In mathematics, Gauss's constant, denoted by G, is defined as the reciprocal of the arithmetic–geometric mean of 1 and the square root of 2:
The constant is named after Carl Friedrich Gauss, who in 1799 discovered that
where Β denotes the beta function.
Relations to other constants
Gauss's constant may be used to express the gamma function at argument 1/4:
and since π and Γ(1/4) are algebraically independent, Gauss's constant is transcendental.
Gauss's constant may be used in the definition of the lemniscate constants.
Gauss and others use the equivalent of
which is the lemniscate constant, prominent in the theory of lemniscatic functions.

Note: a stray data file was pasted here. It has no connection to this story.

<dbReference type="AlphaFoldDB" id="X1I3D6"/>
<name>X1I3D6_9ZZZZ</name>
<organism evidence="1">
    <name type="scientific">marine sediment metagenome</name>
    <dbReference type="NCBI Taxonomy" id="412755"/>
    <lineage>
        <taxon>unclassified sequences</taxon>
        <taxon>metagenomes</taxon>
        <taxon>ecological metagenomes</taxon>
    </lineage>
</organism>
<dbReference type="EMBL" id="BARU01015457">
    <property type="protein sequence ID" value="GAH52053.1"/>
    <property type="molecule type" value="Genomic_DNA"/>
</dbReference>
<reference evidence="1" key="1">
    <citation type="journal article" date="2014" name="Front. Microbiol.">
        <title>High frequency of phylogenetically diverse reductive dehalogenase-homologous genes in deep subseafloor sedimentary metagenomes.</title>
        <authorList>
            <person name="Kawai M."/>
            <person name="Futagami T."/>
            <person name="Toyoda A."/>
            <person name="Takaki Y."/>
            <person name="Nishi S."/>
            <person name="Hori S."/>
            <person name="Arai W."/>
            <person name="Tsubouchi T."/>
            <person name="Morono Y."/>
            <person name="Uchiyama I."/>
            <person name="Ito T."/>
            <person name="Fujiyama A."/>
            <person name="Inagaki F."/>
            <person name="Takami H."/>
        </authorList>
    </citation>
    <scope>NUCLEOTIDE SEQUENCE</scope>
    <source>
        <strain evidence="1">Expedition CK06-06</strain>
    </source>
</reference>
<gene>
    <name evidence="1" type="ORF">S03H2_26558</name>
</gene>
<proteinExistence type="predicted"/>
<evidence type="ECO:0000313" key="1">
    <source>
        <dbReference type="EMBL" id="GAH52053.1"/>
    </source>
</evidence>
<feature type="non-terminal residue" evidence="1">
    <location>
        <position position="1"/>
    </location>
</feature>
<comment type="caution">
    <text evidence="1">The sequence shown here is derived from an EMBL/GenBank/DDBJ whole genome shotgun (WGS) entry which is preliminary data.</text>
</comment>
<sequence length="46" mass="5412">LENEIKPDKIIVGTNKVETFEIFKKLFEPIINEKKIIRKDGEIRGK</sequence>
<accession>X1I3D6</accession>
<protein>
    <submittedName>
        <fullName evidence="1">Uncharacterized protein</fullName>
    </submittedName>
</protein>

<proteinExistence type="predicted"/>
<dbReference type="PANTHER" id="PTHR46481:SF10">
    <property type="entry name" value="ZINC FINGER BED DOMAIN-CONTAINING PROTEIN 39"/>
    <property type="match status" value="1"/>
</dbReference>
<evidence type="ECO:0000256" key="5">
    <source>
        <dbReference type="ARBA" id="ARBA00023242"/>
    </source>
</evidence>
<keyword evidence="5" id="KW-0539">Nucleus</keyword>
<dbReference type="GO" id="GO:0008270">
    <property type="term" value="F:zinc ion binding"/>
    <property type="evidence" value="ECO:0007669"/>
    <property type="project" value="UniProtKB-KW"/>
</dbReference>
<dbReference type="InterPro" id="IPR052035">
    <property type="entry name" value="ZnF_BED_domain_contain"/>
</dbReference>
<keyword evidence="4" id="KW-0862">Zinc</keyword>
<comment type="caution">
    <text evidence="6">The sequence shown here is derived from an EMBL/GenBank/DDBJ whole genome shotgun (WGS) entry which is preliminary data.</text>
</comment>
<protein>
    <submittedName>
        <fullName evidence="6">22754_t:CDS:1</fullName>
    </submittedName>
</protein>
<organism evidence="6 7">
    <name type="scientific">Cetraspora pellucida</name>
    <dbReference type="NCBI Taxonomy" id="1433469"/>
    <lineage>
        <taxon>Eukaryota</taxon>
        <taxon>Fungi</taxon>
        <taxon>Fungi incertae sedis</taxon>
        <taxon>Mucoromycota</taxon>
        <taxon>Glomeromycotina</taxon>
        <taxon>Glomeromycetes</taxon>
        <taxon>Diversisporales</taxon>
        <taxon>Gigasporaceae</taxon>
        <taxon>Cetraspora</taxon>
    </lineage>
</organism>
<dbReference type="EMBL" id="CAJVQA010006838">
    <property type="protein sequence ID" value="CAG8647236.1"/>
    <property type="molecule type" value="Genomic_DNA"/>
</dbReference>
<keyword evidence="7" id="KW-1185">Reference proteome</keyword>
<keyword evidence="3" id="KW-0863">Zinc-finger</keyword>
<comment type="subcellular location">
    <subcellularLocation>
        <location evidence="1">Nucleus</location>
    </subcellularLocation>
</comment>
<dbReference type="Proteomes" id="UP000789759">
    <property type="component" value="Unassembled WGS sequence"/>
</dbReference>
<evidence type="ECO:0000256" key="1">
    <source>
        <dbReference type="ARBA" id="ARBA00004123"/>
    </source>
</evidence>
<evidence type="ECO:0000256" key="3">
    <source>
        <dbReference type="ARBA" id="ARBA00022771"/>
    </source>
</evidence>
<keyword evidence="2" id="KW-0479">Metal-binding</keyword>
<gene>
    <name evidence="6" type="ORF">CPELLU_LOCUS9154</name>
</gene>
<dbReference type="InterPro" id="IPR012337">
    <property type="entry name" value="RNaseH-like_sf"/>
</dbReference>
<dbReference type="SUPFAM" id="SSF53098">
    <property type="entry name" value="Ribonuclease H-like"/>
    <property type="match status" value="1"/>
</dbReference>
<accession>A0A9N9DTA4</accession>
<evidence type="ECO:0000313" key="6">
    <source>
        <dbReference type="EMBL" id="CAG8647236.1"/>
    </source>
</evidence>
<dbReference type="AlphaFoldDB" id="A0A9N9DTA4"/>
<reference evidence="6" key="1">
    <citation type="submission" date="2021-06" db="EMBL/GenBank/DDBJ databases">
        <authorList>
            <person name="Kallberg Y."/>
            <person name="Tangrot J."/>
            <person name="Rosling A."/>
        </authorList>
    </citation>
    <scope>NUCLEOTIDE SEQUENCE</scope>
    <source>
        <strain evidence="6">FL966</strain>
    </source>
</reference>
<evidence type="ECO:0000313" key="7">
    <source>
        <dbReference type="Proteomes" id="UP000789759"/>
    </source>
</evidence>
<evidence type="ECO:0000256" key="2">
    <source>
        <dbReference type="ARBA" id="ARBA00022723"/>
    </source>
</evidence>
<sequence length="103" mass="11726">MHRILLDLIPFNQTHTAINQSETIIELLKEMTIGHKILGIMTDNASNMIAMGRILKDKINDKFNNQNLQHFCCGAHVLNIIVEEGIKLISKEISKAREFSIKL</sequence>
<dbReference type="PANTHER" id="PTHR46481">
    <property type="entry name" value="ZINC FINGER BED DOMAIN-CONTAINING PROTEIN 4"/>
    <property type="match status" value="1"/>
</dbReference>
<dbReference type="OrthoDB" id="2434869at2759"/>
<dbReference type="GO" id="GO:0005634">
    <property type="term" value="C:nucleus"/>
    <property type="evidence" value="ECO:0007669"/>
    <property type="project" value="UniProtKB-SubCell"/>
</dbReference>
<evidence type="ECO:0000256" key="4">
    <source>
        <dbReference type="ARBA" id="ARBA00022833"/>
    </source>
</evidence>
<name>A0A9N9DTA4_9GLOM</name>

However, John Todd uses a different terminology – in his article, the numbers and are called the lemniscate constants,
the first of which is
and the second constant:
They arise in finding the arc length of a lemniscate of Bernoulli. and were proven transcendental by Theodor Schneider in 1937 and 1941, respectively.
A formula for G in terms of Jacobi theta functions is given by
as well as the rapidly converging series
The constant is also given by the infinite product
It appears in the evaluation of the integrals
Gauss' constant as a continued fraction is [0, 1, 5, 21, 3, 4, 14, ...]. (sequence A053002 in the OEIS)